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The Morning Economic Report
8:58 am
Mon April 27, 2015

Quality of Life Around the World - 4/27/15

America is number one is many things, but not in terms of quality of life, at least according to the twenty fifteen Social Progress Index.  The Index was created as a way to rank societies based on how well they meet the needs of their citizens.  The United States ranks sixteenth in the world.  America ranks thirtieth in life expectancy and fifty fifth in women surviving childbirth. 

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The Morning Economic Report
9:03 am
Fri April 24, 2015

Economic Impacts of Medical Breakthroughs - 4/24/15

It is difficult to find economic phenomena that are purely beneficial.  With almost all things, there is good and bad.  Take medical breakthroughs as an example.  One might think that increasingly effective therapies for various conditions could only be a good thing.  But even medical progress can produce some undesirable outcomes. 

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The Morning Economic Report
9:25 am
Thu April 23, 2015

Potential Growth - 4/23/15

Not only did the global rate of growth slump during the economic downturn that lasted from two thousand and seven to two thousand and nine, but according to the International Fund, world’s growth potential also took a big hit.  Potential growth represents the measure of how rapidly economies can expand over time without triggering unacceptably high rates of inflation. 

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The Morning Economic Report
10:38 pm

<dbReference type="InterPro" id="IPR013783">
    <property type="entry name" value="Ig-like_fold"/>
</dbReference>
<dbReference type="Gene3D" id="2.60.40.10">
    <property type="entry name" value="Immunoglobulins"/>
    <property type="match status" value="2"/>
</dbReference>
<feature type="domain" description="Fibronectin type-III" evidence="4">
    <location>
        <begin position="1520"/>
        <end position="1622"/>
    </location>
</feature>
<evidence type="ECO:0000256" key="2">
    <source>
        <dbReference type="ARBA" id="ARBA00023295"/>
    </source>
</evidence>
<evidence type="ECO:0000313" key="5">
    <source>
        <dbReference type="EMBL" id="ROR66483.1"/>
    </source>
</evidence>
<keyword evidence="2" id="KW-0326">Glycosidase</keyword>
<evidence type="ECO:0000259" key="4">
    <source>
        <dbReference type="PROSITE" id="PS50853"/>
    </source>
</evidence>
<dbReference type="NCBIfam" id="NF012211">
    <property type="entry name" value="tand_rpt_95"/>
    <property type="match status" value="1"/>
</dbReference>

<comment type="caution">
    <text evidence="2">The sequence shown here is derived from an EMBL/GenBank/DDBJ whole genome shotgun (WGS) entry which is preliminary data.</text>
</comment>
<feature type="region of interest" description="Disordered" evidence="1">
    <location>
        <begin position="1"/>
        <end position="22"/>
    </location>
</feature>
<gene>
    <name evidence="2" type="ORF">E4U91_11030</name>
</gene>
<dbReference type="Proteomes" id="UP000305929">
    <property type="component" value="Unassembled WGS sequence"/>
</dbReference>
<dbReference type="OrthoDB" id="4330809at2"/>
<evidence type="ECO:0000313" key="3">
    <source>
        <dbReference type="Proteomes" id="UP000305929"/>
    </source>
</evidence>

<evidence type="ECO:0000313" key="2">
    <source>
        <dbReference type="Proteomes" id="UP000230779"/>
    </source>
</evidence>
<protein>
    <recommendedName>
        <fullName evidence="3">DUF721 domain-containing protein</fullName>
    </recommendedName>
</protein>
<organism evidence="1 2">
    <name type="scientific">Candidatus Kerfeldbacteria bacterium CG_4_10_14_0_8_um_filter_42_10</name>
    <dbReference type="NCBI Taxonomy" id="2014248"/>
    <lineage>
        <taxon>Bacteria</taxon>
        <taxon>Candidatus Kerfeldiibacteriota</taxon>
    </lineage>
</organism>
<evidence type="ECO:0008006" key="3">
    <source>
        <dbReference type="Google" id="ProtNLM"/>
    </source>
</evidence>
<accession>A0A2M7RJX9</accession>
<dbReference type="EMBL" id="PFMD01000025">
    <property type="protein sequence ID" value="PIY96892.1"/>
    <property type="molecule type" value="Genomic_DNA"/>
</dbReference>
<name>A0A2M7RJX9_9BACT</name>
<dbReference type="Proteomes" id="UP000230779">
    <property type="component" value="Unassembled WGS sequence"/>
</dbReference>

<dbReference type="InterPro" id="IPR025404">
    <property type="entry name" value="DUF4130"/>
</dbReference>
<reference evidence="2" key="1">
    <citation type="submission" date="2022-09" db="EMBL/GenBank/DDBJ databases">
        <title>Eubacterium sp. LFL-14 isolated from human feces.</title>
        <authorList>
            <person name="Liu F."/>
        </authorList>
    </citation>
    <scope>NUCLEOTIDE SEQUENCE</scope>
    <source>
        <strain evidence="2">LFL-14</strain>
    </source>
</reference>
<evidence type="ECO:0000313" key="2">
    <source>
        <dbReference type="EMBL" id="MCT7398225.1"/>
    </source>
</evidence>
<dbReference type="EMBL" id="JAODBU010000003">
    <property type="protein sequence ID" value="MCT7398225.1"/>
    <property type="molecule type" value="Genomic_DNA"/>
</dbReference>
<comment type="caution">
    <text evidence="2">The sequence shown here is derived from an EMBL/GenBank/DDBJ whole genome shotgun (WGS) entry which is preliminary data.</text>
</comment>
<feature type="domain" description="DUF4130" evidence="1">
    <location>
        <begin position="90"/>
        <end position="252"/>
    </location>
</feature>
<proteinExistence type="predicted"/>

Tue April 21, 2015

Variation in Economic Data - 4/22/15

After an employment report earlier this month indicated that the U.S. added just one hundred and twenty six thousand jobs in March, the fewest since December of twenty thirteen, some economic observers became concerned that the economic expansion was running out of steam.  But an even more recent Labor Department report indicates that the number of job openings in the U.S. rose three point four percent in the latest month for which data are available to five point one million – that’s a fourteen year high. 

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The Morning Economic Report
9:00 am
Tue April 21, 2015

A Weaker Economy Than Anticipated - 4/21/15

A considerable volume of economic data have collectively indicated a weaker economy than anticipated.  Coming into the year, many economists had predicted that twenty fifteen would be the first year since two thousand and five that U.S. output would climb by more than three percent.  Impressive job growth was supposed to bolster wage growth.  Faster wage growth coupled with lower fuel prices were to accelerate retail spending, which in turn would help increase investment. 

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The Morning Economic Report
2:21 pm
Mon April 20, 2015

Gradual Housing Market Recorvery - 4/20/15

While the rental housing market continues to surge in much of America, the owner-occupied portion of the nation’s housing market continues to recover only gradually.  Multifamily construction, which includes apartments, has fully recovered to pre-recession levels according to Moody’s Analytics.  But sales of new single family homes are still only about two thirds of the pre-housing boom volume.